Students at a Chester County Catholic school are looking to share their thoughts on the church with Pope Francis, as part of the two-year Synod on Synodality.
Over the past week, the sixth, seventh and eighth grades at St. Agnes School in West Chester have been holding their own synod listening sessions, modeled after the regional gatherings taking place in the Philadelphia Archdiocese.
During religion classes, students have been prayerfully reflecting on the key questions of the synod’s diocesan phase, listing their joys and concerns about the church, as well as the ways in which it engages youth.
“I think it’s pretty cool we’re getting to do that a very young age,” said eighth grader Kevin Rivas, who admitted he was “surprised” that the students were asked for their input.
The synod process in the archdiocese is part of the worldwide preparations for the 15th Ordinary General Assembly of the Synod of Bishops at the Vatican in October 2023.
Launched by Pope Francis in October 2021, the two-year synod is organized around the theme of “communion, participation and mission.”
In the Philadelphia Archdiocese, local listening sessions were announced in February by Msgr. Brian Hennessy, pastor of St. Alphonsus Parish in Maple Glen and coordinator for the archdiocesan phase of the synod. Volunteer facilitators for the gatherings have been trained by the Malvern-based Catholic Leadership Institute (CLI), with session results to be compiled into a report by June for submission to the Vatican.
In tandem with archdiocesan synodal activities, CLI is also implementing the archdiocese’s “Called for More” initiative, using the “Disciple Maker Index” (DMI) tool to survey pastoral engagement among archdiocesan clergy, parish leaders and parishioners.
The students’ voices are a vital part of the global conversation, said St. Agnes School principal and Immaculate Heart of Mary Sister Michele Smith, who has been leading the classroom sessions with fellow Sister Rose Patrice Kuhn, the parish’s synod facilitator and director of Hispanic ministry.
“I have taught (the students) that they are the church, and that the church can’t exist without them,” said Sister Michele. “At the same time, they need to be able to lean on the church.”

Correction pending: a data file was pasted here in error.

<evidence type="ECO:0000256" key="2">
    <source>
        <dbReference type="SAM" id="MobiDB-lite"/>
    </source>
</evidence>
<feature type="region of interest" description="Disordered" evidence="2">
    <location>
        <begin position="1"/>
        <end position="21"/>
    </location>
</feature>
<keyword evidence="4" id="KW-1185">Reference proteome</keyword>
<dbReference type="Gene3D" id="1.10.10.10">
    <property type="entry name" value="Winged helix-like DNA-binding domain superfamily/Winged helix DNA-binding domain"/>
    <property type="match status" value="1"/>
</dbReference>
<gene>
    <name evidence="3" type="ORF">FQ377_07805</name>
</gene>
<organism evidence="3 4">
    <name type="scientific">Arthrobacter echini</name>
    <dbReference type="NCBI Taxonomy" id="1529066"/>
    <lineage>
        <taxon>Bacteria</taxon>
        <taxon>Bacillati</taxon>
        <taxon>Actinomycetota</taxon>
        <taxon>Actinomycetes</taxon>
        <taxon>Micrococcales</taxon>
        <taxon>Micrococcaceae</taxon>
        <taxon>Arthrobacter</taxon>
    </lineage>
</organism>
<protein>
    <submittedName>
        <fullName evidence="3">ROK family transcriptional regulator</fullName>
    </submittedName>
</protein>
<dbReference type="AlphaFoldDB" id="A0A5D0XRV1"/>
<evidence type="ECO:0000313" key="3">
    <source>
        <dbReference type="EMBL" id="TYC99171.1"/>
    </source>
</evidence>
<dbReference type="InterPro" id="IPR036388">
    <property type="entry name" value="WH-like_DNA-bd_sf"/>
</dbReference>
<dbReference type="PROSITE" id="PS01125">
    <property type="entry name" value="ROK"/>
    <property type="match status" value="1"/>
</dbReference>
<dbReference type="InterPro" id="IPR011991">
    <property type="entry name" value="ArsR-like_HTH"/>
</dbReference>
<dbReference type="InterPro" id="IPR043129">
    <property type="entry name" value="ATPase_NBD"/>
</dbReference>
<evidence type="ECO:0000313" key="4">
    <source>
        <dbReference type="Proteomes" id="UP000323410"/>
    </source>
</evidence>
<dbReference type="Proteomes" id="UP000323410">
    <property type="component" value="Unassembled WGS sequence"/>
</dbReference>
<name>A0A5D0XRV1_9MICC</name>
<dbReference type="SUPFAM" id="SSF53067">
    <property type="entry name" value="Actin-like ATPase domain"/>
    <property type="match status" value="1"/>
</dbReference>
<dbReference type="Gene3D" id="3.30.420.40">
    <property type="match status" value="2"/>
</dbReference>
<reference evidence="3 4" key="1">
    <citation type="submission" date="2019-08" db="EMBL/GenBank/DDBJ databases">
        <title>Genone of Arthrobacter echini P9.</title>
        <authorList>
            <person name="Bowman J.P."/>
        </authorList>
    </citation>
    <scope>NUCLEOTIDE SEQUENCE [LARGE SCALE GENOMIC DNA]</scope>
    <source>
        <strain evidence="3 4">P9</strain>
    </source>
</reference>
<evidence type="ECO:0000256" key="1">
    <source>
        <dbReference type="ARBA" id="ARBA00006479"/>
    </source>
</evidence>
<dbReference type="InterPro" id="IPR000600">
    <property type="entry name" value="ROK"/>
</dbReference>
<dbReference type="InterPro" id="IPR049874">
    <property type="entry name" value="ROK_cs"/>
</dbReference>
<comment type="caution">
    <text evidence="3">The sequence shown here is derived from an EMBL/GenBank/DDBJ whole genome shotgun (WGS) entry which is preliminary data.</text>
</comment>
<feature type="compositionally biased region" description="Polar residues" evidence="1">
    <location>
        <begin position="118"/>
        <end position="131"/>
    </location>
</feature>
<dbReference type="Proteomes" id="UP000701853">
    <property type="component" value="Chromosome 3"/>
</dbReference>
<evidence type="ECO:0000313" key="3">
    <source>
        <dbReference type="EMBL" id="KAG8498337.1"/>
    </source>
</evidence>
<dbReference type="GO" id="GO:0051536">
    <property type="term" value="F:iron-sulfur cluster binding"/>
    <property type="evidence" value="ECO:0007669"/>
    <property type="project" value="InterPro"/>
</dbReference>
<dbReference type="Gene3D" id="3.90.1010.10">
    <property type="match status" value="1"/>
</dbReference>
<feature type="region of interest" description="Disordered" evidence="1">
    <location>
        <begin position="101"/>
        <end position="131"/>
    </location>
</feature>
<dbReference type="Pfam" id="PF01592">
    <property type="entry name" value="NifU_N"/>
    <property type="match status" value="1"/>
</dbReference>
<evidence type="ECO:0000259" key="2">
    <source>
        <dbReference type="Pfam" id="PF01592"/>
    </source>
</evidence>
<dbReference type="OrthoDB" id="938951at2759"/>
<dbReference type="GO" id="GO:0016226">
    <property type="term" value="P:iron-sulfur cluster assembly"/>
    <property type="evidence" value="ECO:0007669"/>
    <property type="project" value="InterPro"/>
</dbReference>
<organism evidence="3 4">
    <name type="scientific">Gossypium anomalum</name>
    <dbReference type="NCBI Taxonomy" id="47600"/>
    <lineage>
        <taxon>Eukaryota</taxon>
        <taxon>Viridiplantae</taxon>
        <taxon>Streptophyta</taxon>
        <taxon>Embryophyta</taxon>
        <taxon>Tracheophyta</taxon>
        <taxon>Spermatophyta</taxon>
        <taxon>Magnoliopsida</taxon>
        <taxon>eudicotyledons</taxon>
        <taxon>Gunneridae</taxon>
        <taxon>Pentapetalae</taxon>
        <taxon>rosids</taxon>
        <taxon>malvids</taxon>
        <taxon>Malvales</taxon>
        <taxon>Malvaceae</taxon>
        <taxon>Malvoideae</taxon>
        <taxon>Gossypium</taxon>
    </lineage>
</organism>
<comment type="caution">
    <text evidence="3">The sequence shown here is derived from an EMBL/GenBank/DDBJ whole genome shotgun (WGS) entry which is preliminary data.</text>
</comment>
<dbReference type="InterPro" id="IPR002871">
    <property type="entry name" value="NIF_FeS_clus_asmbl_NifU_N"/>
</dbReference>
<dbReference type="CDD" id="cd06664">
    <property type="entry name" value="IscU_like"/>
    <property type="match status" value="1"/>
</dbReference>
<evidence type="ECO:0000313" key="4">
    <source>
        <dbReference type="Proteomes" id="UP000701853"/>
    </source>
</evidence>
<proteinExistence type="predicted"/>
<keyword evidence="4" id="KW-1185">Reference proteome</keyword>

When the archdiocesan phase of the synod was announced, Sister Michele said she first notified parents to explain the process and to invite their feedback.
After conversations with Sister Rose, she decided to consult students as well – especially since both kids and parents had “pulled away from the church” after two years of COVID-related social distancing, she said.
“We recognized that right away when we brought the children back to school,” said Sister Michele. “There was something missing. They didn’t respond in church, because … when you’re home watching (Mass) on television, you don’t have to be (as) involved. … We needed to do something to get them involved again and get them excited about church.”
During a March 22 classroom synod session, St. Agnes students said they’re eager to take on more active roles in liturgical worship.
“We could have kids’ Masses,” said eighth grader Lily Ciccarone. “Maybe there’s a possibility that kids could cantor and read at Mass.”
In their collective responses to synod questions, students at the March 22 session expressed concerns about lackluster participation at liturgies, including “people leaving after Communion and not waiting till Mass is finished,” “phones ringing,” and “people being distracted.”
Ciccarone also recommended greater faith formation for adults, while Rivas said increased Scripture study was essential in increasing Mass participation.
“We need to do more reading about … what Jesus did for us, how he sacrificed his life for us to wash away our sins,” he said. “That could really encourage us to go to church more, and to bring ourselves to Jesus and the church.”
Rivas’s fellow students agreed, with one group lamenting “how many people listen to the world instead of the Lord,” and “how violent acts can be used (against) the church due to disagreement.”
At the same time, the St. Agnes students remain hopeful about the church’s future.
“Teach about God,” wrote one group. “Teach about Jesus.”
That exhortation, along with the other insights offered by the students, will be added to the parish synod report, said Sister Michele.
“Sister Rose will take those comments to the archdiocese, and then hopefully (they’ll get) to the Holy Father,” she said.
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